The preparatory phase generally lasts one-and-a-half years (or three semesters) and involves taking a broad range of graduate coursework as well as mandatory research work to prepare for doing their doctoral thesis. It gives you the chance to get acquainted with the research groups in Saarbrücken and both deepen and broaden your computer science background.
Discovering your exact field of interest and finding a thesis advisor is an important part of the preparatory phase.
Our program is targeted particularly towards candidates who are entering with a strong Bachelor’s degree in computer science who are expected to fulfill the full requirements of the preparatory phase.
If your previous degree is more than a Bachelor’s but not equivalent to a German Master’s degree in computer science, you will also be required to complete some graduate courses to fill in your academic background. The admissions committee evaluates this on a case-by-case basis to make sure each candidate receives the best education to further his or her interests.
Starting with the summer semester in April 2021, the preparatory phase has been adapted to allow for even more flexibility and specialization in the coursework and to leave more time for research. Please refer to the new program outline.
If you are joining us with an excellent Bachelor’s degree, you will be required to take a small selection of compulsory courses (three core courses from three different groups, and a seminar course) chosen from our Master’s curriculum, in addition to further core courses and specialized lectures and seminars that match your interests towards the remaining compulsory and optional electives. You will also have the opportunity to work with the research groups that match your interests. To select your courses and alongside the advisory support of the Graduate School Office, your provisional advisor or mentor, one of our faculty members, will discuss your background and interests with you and make recommendations. Of course, students entering with higher qualifications will have their course requirements reduced accordingly.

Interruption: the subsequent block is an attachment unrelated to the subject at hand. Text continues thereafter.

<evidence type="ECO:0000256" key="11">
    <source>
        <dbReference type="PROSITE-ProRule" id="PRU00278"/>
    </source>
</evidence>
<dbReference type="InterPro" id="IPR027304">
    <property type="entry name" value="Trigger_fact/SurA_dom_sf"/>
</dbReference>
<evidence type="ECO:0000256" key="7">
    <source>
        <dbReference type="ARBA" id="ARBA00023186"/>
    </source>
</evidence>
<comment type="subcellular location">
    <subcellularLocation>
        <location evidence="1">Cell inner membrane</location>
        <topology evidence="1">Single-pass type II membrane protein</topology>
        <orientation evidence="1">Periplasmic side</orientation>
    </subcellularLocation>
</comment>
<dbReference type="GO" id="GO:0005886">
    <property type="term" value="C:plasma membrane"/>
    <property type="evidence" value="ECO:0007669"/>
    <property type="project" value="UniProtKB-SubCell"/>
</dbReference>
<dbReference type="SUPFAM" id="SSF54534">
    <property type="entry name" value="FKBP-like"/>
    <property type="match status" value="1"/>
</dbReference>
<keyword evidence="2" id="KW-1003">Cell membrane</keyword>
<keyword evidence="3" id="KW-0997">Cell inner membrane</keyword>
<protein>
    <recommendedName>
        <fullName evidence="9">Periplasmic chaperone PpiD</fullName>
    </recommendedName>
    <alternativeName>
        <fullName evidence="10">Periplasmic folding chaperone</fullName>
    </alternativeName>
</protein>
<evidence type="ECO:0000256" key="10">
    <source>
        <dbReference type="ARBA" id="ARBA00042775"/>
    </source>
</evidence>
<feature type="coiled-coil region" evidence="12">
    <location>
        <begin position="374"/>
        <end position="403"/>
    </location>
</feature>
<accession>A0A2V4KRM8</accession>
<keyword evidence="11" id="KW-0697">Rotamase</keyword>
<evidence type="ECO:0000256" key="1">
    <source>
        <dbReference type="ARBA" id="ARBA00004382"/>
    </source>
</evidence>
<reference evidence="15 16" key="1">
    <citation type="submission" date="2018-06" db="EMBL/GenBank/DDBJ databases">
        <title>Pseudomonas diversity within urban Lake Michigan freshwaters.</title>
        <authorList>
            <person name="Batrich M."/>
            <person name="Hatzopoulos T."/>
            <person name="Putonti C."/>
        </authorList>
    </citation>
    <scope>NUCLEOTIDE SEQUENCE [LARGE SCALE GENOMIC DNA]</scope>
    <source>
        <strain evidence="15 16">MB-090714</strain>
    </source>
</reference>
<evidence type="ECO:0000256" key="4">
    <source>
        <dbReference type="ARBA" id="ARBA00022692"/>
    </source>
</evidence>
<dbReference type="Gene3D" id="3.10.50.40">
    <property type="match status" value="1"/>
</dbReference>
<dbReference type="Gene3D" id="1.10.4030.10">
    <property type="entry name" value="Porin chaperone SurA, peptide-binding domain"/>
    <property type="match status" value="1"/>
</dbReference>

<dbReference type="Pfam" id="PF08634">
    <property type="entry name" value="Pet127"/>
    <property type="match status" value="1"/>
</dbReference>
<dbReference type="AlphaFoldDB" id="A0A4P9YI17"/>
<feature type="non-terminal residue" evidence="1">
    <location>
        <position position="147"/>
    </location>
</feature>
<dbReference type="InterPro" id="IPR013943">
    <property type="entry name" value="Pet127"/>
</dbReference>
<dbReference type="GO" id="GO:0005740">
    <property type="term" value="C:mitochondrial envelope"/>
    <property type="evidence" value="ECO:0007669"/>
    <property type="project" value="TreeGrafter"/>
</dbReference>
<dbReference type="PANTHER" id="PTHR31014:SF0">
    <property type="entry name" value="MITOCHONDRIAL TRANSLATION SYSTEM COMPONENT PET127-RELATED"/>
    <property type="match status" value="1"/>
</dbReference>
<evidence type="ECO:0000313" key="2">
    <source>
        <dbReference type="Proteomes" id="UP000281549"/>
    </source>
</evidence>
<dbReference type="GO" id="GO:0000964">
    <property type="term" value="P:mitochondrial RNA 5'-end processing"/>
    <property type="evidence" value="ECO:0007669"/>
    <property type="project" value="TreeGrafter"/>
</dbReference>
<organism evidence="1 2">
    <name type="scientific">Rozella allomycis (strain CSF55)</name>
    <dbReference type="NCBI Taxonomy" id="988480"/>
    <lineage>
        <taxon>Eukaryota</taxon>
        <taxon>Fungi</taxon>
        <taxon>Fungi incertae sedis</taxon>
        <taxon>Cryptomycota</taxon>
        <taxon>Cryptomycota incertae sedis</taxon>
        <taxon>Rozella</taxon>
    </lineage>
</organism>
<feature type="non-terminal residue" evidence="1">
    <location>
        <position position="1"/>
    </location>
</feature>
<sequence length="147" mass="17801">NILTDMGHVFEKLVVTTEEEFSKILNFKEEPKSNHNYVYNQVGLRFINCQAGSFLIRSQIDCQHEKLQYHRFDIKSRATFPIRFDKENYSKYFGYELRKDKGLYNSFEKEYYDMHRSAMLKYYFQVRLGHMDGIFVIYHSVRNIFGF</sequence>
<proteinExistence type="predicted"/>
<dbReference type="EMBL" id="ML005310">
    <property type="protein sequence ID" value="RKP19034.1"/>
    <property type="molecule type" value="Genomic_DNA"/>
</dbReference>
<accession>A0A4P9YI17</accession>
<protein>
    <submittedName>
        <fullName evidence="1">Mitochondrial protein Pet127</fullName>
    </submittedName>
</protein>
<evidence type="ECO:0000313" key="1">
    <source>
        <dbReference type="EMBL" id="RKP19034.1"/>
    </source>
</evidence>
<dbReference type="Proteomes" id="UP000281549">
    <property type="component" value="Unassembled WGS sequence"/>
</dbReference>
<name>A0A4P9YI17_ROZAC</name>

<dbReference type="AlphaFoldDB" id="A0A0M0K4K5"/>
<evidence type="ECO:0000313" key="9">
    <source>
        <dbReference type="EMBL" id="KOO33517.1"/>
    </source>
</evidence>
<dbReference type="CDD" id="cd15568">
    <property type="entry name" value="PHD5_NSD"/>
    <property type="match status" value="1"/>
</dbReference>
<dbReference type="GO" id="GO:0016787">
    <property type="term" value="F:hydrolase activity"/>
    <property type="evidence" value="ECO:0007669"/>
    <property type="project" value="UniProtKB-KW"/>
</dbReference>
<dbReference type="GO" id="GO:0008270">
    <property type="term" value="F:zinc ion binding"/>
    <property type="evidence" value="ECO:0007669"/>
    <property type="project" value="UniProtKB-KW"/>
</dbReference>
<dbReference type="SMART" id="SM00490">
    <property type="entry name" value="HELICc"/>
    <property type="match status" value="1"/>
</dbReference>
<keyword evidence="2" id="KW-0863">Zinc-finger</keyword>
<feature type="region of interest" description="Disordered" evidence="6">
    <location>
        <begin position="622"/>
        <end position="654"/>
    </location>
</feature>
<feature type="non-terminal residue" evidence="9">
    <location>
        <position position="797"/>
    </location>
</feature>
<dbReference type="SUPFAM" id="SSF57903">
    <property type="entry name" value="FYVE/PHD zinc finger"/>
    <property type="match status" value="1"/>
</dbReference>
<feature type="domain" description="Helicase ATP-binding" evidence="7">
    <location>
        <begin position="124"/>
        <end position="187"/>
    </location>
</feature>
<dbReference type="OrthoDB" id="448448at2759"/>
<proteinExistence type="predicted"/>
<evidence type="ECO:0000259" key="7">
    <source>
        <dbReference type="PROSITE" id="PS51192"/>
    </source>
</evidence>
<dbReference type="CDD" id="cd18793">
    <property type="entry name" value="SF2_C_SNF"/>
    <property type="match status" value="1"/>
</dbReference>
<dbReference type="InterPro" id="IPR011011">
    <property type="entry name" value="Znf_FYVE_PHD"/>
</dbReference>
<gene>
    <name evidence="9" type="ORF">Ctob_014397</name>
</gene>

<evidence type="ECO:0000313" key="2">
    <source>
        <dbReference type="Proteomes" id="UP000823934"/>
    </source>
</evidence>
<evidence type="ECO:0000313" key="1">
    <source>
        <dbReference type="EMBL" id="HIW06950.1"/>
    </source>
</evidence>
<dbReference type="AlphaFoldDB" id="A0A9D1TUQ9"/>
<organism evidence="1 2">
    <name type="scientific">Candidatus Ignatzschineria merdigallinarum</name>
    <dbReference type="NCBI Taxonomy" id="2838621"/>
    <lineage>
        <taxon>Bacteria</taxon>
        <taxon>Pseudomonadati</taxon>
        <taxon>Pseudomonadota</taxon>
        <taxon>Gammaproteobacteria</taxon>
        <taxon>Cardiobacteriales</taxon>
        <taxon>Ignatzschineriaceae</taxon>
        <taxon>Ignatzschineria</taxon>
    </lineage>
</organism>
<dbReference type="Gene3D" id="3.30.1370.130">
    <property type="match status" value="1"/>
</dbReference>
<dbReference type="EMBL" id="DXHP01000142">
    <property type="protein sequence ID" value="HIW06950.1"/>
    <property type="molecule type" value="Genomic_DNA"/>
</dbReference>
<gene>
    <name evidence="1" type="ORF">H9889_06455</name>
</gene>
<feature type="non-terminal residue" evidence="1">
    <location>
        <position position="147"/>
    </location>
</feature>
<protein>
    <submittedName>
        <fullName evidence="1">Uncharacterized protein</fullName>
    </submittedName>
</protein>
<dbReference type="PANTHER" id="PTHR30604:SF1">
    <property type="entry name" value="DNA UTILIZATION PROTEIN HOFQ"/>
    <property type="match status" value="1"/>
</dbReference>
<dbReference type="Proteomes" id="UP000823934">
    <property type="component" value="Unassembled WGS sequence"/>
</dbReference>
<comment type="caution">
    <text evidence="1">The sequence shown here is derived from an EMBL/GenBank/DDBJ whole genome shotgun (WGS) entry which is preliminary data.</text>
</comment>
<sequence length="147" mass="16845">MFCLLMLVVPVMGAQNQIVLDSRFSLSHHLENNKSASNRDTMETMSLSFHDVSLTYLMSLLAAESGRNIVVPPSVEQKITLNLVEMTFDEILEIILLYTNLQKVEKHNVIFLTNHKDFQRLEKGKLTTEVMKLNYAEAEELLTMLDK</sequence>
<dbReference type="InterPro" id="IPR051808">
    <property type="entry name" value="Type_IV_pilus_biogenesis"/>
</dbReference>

Transition to the Dissertation Phase
The main goal of the preparatory phase is to find a research area and a topic for your doctoral thesis work as well as an advisor who is willing to supervise and fund this work.
Therefore: A student may take the Qualifying Exam if 30 or fewer credit points remain to be completed and the student has found an advisor. The remaining credits must be completed during the dissertation phase before thesis submission.
As part of the requirements of the preparatory phase, students must take the qualifying exam – a necessary step for all doctoral candidates before entering the dissertation phase and registering in the Faculty’s official PhD list. The qualifying exam evaluates the students‘ readiness to start with their dissertation and expertise. Students register for this after consulting with their future thesis advisor.